With a hint of Semillon (~9%) on board and some extended lees contact, both to give texture and added mouthfeel, this Sauv Blanc comes across more creamy than zingy. There’s still plenty of citrus surrounded by tropical fruit but it also shows some interesting complexity.

Hamilton Russell Chardonnay 2016 ($43.95)

This is South Africa trying to beat California at its own game: a big, brash oaky Chardonnay that saw plenty of new oak, but less malolactic in an attempt to keep the balance of buttery, vanilla, and caramel in check with acidity.

Vinum Africa Chenin Blanc 2016 ($15.95)

Here’s your chance to get Chenin-light from old-vine fruit. Instead of being a really fruity wine, this one kicks off with lanolin and citrus pith. Over time, it should develop a few more recognizable white fruits on the palate.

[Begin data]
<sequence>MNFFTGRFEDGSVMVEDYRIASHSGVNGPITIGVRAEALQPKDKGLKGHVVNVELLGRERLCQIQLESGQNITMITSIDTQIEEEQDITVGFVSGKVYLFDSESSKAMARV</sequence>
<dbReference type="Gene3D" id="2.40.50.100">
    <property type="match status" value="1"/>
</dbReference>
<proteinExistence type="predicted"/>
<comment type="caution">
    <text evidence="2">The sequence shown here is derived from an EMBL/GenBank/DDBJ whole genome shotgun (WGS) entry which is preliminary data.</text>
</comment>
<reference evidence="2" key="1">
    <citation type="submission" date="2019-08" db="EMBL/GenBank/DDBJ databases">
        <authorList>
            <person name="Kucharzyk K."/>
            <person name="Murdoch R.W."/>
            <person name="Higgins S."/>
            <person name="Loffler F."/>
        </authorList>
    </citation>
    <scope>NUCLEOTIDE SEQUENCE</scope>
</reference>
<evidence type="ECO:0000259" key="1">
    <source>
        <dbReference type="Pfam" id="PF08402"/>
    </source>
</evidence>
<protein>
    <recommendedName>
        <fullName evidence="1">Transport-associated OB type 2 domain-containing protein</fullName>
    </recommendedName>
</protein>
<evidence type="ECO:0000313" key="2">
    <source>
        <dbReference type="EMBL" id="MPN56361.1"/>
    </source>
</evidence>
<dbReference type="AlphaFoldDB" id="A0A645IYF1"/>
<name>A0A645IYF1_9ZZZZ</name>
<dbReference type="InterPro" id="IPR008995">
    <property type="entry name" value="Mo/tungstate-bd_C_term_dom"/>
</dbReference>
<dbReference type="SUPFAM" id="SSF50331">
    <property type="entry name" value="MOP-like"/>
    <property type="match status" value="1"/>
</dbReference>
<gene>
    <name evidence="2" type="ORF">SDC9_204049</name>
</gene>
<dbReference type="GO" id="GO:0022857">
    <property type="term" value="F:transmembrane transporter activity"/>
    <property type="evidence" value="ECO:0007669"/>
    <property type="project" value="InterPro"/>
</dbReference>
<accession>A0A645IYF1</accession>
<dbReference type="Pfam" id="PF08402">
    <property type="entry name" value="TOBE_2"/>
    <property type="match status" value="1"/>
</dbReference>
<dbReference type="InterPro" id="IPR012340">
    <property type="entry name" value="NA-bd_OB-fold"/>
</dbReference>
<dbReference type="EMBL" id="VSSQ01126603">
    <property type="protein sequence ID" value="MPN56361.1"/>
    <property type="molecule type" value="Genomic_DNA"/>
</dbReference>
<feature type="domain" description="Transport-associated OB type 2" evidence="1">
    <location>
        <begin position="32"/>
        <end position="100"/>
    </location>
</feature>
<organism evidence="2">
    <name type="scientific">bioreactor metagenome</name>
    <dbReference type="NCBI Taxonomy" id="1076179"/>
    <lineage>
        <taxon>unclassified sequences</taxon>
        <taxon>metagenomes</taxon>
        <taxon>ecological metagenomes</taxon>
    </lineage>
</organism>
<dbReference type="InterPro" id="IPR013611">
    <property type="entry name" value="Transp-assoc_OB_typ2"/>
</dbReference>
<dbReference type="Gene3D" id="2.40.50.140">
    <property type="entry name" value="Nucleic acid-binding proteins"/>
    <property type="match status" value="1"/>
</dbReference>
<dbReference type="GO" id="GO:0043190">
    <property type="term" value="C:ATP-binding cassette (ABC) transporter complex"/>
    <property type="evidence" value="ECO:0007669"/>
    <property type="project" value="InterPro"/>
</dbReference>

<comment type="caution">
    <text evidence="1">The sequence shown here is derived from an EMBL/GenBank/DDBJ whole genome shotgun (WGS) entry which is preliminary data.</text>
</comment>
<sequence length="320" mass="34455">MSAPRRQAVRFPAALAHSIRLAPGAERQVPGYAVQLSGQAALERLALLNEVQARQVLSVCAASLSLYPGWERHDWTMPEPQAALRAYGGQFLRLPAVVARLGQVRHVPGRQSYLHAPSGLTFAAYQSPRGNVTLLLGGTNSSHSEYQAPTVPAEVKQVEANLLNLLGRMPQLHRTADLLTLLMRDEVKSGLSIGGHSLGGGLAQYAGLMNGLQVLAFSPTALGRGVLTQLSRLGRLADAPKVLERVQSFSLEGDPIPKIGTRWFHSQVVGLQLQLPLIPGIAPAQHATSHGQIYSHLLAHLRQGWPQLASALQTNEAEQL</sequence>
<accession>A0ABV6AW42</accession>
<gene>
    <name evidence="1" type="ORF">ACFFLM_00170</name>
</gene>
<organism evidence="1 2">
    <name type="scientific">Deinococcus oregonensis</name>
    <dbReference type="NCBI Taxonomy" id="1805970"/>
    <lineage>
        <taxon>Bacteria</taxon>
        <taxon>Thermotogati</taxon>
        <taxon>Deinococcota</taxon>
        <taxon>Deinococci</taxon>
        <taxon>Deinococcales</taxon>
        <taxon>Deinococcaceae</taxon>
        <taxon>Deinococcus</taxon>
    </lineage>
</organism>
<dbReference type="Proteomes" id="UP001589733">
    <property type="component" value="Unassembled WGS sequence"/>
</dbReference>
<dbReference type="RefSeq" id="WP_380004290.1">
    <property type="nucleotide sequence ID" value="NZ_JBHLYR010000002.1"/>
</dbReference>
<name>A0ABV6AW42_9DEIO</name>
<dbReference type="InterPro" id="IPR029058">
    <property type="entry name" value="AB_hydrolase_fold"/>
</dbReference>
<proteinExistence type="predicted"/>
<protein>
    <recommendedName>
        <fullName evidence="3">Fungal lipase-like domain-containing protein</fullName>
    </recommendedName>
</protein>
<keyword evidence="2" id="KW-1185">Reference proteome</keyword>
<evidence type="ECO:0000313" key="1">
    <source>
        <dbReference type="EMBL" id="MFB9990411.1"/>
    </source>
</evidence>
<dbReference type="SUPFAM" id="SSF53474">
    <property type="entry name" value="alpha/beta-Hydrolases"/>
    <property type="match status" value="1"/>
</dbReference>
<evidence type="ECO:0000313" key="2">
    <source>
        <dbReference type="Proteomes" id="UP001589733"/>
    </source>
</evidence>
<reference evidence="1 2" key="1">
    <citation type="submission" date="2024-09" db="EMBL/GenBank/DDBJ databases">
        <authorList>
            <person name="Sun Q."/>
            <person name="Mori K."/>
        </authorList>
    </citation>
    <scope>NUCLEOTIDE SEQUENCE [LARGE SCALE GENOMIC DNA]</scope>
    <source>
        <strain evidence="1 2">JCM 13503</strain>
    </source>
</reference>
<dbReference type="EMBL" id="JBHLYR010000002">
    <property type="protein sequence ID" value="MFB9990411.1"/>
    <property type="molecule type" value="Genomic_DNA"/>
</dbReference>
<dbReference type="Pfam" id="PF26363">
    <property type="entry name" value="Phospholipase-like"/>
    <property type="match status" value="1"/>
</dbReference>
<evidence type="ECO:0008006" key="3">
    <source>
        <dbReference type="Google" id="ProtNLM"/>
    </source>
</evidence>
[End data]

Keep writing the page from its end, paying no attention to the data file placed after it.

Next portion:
Rustenberg Chardonnay 2015 ($19.95)

A funky Chardonnay that shows real complexity once you get past the oaky, smoky, buttery notes, after which you’ll find some melon, lemon/lime and even hints of minerality.

Nederburg Manor House Sauvignon Blanc 2017 ($15.95)

Clean, crisp and perfectly ready for summer – or thinking about summer – depending on the time of year when you drink it. Lots of grassy and citrus flavours with a hint of guava on the finish.

Raats Original Chenin Blanc 2016 ($21.95)

Floral, lanolin, waxy and honey aromas all make an appearance on the nose, while the palate adds some really beautiful peach and apple flavours into the mix.

Bellingham Homestead Series The Old Orchards Chenin Blanc 2015 ($15.95)

A different kind of Chenin that focuses more on secondary flavours and aromas than primary. Look for baked apple, liquorice and pear skin.

Ghost Corner Sauvignon Blanc 2015 ($21.95)

If you like your Savvy B on the herbal and green side, this is your baby. It’s got grass, asparagus, peas, leafy greens and more, but there is also some citrus zing on the finish to reign it all in.




Comments are closed.